Bluebird - Control line stunt model, for Fox .29 power.
Quote: - "The 'Bluebird' is approximately the twelfth in a series of designs of smaller-sized stunt ships - the idea being to use standard size wood and cut costs and required space without loss in appearance or sacrifice in performance. We will give you the ideas that went into the Bluebird, but we do not mean to imply that they will hold true on any stunt ship. The wing was worked out with the standard 36in length of balsa in mind so no splicing was necessary. The D tube structure was chosen for its light weight and extra strength, which is required to support the landing gear. Oversized flaps were used to compensate for the smaller wing area with the movement cut down to 20 degrees in each direction to prevent stalling. With this method, you get the lift when you need it. We think this gives better results than the larger ship without flaps that has a lighter wing loading, especially in the wind.
We have read that a 25% symmetrical airfoil has little more drag than a 15% foil. In practice, however, the thicker wing ship seems much slower. We use a thick wing section for slower speed and extra lift. We have had no trouble with high, speed, stalling on this design. The taper in the leading edge is strictly for appearance. We have found. that the straight leading edge with blunt tips has a tendency to flop around in a small radius.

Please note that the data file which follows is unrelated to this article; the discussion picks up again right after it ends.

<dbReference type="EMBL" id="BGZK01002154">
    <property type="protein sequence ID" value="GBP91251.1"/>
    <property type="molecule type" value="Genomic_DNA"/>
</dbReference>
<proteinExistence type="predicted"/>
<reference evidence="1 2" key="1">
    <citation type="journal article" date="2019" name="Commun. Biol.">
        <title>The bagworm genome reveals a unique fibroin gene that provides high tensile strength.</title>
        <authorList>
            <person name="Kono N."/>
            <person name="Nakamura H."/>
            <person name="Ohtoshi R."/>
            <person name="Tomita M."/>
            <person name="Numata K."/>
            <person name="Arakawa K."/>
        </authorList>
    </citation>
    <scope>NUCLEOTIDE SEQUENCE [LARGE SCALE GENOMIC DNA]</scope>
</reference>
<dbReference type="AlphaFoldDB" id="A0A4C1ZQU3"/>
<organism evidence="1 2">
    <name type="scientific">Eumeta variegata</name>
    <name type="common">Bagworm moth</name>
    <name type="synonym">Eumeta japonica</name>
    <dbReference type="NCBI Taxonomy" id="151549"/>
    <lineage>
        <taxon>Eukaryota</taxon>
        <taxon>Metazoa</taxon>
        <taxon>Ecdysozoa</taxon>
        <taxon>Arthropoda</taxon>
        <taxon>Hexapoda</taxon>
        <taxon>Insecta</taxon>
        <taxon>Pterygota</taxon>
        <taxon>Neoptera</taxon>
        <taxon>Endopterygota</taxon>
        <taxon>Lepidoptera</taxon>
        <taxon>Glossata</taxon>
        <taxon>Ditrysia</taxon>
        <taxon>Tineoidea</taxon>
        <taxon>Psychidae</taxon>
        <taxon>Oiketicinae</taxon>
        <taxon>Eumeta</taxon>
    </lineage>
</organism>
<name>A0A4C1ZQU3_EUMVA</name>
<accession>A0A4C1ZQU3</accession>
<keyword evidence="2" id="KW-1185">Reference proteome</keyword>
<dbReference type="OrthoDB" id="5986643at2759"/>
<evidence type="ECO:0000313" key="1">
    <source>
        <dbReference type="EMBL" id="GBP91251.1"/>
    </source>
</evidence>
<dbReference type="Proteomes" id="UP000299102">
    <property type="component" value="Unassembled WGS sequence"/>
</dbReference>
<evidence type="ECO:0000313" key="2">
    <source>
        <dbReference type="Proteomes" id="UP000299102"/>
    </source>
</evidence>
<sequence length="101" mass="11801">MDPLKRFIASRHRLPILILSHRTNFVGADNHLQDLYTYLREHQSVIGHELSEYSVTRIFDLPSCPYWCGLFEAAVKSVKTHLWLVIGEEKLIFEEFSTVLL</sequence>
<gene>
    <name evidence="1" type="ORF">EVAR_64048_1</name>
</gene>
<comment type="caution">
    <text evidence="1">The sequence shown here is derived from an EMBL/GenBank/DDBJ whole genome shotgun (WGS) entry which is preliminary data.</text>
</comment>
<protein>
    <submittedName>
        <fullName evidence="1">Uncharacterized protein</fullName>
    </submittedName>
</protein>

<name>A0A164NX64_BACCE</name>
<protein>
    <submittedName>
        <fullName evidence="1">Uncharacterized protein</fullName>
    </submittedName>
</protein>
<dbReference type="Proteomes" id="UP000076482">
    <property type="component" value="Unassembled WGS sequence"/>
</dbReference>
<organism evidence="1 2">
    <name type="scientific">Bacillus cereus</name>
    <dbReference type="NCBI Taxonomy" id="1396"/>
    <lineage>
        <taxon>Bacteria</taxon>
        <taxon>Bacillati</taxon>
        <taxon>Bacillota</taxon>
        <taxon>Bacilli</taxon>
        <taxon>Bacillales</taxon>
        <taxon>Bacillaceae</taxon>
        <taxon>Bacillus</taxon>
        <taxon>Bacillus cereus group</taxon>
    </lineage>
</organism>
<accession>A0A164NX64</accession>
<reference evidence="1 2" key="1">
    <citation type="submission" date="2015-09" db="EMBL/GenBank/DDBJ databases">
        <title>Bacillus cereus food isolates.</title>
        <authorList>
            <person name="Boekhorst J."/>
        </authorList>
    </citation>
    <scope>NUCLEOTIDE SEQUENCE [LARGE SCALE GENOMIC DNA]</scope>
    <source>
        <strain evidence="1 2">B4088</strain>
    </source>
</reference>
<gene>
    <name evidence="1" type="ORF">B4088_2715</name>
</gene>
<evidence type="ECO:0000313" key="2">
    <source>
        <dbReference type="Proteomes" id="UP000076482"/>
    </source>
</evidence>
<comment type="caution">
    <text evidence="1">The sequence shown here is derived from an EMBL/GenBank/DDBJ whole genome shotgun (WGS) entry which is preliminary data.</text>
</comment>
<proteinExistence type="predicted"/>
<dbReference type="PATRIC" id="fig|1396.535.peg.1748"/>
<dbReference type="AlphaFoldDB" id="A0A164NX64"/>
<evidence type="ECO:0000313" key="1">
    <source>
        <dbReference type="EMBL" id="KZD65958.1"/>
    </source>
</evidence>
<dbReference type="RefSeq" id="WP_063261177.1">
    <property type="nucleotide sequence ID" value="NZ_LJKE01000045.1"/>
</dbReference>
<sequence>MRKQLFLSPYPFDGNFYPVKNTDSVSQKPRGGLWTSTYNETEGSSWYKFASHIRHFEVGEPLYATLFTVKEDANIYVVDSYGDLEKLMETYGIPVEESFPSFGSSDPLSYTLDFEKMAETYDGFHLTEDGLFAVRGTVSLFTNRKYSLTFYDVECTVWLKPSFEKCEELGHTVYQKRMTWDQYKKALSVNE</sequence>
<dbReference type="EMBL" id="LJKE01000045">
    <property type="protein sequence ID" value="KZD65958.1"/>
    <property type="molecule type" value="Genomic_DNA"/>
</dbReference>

The Bluebird was designed around a Fox .29 and a Froom tank. Since then Bluebirds have been flown with 19, 29, and 35 displacement engines. A .23 or .25 should work excellently. You can usually adjust your speed by a change in fuel, prop, plug or needle valve setting. Usually we find it takes two or more changes to make the desired adjustment. If you prefer extra slow flying, we suggest a small spinner or a drag tab on the outside wing tip. If .35 engines are used, add tail weight as necessary..."
This was Charles Mackey's first published design.
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